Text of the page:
Israeli Icon Noa To Perform In Flushing


Achinoam Nini (“Noa”), one of Israel’s most accomplished cultural icons, will present an Evening of Song on Feb. 11 at the Free Synagogue of Flushing.

Achinoam Nini (“Noa”)

Achinoam Nini (“Noa”)

The announcement has generated hate mail and threats against the producer, the synagogue and the artist.

Moishe Rosenfeld, the president of Golden Land Concerts & Connections, for decades the go-to source for Jewish and Israeli entertainment, said, “This hateful campaign needs to be exposed for what it is: opposition to Noa’s support for a two-state solution, a position shared by most Israelis. Noa is a patriot, outspoken about her desire for a peaceful, secure future for her beloved Israel. Alan Brava’s courage in standing up for Israeli art and against intimidation is extraordinary.”

Alan Brava is executive director of the Free Synagogue of Flushing. He has produced synagogue and community concerts for decades, including four featuring Noa. Emails condemning the concert and disparaging Noa have flown to his desk since its announcement.

“Every email included the term ‘anti-Israel,’” said Brava, “and warned against having her perform.”

Achinoam Nini is a Sabra (native Israeli) of Yemenite Jewish background. Born in Tel Aviv, Noa grew up in New York in a “very Israeli home.” She attended SAR—Salanter Akiba Riverdale Academy—a modern Orthodox Day school, returning to Israel at 16. After military service, she studied at Israel’s Rimon School of Jazz and Contemporary Music, where she met songwriting partner and musical collaborator Gil Dor. Nini is married to Dr. Asher Barak and is the mother of three.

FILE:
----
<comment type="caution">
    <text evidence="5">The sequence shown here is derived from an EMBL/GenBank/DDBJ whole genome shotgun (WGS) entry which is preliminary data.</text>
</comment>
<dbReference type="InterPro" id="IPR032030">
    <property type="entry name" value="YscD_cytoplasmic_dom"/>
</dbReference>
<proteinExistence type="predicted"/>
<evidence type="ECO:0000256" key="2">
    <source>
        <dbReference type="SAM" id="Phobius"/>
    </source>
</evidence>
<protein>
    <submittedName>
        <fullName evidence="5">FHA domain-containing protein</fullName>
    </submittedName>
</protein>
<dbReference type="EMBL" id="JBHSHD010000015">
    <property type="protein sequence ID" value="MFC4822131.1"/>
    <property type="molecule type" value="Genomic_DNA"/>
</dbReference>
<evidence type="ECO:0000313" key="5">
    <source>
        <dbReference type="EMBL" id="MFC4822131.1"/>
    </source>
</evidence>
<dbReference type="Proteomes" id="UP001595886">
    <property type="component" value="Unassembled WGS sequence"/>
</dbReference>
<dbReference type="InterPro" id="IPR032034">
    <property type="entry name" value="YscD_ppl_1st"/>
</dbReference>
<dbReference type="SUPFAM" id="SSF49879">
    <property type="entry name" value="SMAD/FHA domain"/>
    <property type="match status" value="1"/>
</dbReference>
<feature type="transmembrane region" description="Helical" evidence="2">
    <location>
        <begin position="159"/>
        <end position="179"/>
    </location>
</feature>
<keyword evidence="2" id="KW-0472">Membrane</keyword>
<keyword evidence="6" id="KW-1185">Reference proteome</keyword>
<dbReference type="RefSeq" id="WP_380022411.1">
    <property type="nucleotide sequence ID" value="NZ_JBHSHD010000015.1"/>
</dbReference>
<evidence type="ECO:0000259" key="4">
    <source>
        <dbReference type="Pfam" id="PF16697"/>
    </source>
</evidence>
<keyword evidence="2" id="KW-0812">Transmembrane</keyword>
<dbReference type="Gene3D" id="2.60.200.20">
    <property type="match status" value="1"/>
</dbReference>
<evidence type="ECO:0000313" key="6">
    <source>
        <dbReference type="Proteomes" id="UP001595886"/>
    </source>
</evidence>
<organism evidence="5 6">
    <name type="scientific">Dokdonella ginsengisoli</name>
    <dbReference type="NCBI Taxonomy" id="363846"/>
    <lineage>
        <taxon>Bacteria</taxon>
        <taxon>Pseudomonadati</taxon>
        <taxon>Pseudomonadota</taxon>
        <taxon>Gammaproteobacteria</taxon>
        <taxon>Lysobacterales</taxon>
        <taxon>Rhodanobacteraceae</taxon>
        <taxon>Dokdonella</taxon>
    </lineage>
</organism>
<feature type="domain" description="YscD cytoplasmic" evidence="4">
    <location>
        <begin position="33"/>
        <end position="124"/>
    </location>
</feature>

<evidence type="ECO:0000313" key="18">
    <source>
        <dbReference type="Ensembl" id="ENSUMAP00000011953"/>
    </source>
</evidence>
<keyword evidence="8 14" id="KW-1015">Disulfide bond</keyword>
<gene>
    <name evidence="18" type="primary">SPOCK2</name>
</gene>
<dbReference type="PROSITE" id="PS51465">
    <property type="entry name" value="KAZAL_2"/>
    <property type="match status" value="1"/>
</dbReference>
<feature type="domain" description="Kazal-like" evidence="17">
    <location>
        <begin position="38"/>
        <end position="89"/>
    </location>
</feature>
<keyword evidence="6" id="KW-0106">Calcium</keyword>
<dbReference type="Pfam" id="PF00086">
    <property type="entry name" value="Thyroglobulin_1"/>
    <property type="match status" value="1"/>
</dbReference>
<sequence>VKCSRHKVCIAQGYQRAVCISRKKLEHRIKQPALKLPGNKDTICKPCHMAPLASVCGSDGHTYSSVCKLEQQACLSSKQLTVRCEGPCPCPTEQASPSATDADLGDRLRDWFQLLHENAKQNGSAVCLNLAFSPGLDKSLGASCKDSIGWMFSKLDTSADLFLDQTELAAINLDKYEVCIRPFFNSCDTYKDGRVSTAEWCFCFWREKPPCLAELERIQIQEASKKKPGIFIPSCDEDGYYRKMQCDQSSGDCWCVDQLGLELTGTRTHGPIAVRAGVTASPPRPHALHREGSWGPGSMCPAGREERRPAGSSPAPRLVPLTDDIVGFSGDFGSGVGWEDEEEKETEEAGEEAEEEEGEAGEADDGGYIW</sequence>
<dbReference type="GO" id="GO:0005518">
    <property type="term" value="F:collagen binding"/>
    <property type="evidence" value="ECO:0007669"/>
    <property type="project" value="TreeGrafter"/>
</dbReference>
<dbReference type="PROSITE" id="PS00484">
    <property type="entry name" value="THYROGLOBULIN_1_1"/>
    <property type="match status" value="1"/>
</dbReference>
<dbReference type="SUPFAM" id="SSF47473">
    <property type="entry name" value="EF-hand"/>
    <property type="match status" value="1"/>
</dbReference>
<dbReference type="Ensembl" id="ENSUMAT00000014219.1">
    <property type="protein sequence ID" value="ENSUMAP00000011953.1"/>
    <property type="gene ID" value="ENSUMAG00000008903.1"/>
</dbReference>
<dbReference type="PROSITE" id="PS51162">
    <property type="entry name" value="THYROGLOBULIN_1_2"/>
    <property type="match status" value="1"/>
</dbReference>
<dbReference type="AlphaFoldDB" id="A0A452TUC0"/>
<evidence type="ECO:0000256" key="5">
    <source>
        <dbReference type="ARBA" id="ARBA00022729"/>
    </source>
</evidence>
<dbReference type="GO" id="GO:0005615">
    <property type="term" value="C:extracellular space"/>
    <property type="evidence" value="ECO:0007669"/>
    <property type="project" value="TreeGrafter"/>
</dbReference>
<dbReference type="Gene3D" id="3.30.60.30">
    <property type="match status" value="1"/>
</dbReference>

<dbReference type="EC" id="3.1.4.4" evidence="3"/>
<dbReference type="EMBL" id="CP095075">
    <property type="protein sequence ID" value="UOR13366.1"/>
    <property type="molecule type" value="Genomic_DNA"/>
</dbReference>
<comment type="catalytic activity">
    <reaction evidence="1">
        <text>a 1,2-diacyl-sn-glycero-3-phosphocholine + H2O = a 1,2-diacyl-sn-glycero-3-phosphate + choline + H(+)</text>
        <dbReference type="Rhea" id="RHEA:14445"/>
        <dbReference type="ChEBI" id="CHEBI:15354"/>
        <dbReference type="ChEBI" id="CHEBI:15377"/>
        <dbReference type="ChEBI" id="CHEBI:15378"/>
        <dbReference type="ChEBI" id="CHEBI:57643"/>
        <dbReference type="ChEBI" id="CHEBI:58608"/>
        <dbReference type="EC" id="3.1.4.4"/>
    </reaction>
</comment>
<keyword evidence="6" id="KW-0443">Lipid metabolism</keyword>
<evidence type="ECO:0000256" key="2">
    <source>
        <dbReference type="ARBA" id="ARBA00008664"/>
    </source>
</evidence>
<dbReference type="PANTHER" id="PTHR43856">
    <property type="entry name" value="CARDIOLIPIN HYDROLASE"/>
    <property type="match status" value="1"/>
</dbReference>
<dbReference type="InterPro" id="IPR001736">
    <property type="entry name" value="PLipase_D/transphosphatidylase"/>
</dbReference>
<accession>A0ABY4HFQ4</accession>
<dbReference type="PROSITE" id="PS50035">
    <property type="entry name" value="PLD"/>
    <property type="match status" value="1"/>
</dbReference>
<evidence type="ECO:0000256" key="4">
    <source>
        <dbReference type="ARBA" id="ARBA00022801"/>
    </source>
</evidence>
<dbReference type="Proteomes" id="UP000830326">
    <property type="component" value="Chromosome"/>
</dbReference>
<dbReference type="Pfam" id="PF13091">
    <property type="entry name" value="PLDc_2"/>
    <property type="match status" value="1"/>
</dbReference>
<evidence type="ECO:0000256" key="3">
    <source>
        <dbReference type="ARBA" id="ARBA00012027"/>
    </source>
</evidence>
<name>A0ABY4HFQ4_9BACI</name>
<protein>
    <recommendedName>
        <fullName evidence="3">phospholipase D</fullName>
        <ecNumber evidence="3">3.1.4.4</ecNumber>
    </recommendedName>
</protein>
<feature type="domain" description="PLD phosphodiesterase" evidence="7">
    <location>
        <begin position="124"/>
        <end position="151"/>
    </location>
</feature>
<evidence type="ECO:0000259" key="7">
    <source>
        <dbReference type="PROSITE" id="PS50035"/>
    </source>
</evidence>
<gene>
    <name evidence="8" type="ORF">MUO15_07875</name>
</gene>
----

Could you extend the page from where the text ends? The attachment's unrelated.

Noa represents Israel around the world. She has performed at the White House, in the Vatican and in Davos; and has written and produced hundreds of songs and recorded the theme song for the Oscar-winning film Life Is Beautiful.

She has sung with Sting, Stevie Wonder Andrea Bocelli and dozens of international artists. On Nov. 4, 1995, Noa was on stage with P. M. Yitzhak Rabin moments before the fatal shooting.

Noa believes, “Israeli artists who perform abroad invariably carry a message of peace, culture and art. There are so many people in our country who believe in peace…and on the other side of the border, too. Every human being who wants to live in peace must work for it. You can’t expect people to do the work for you….I’m a singer, so I sing for peace. As for artists boycotting Israel, I am absolutely against that. [Israel] is a pluralistic place, a diverse place.

Turning your back on Israel and not playing here plays directly into the hands of the extremists. Not coming here is making the situation much, much worse.”

Rosenfeld calls Noa “one of Israel’s most illustrious singers, an iconic part of Israeli culture.…Noa’s music sheds light on Israeli culture, diversity, beauty and depth,” noting that she received the blessing of Shimon Peres.

“Saying she is not patriotic or pro- Israel is libelous.…There has to be a loud counter voice that tells the truth! When false things are said, they can gain momentum: Everyone not in favor of kicking out Arabs or destroying Israeli democracy is considered an enemy. There’s a small right-wing coalition representing special interests.”

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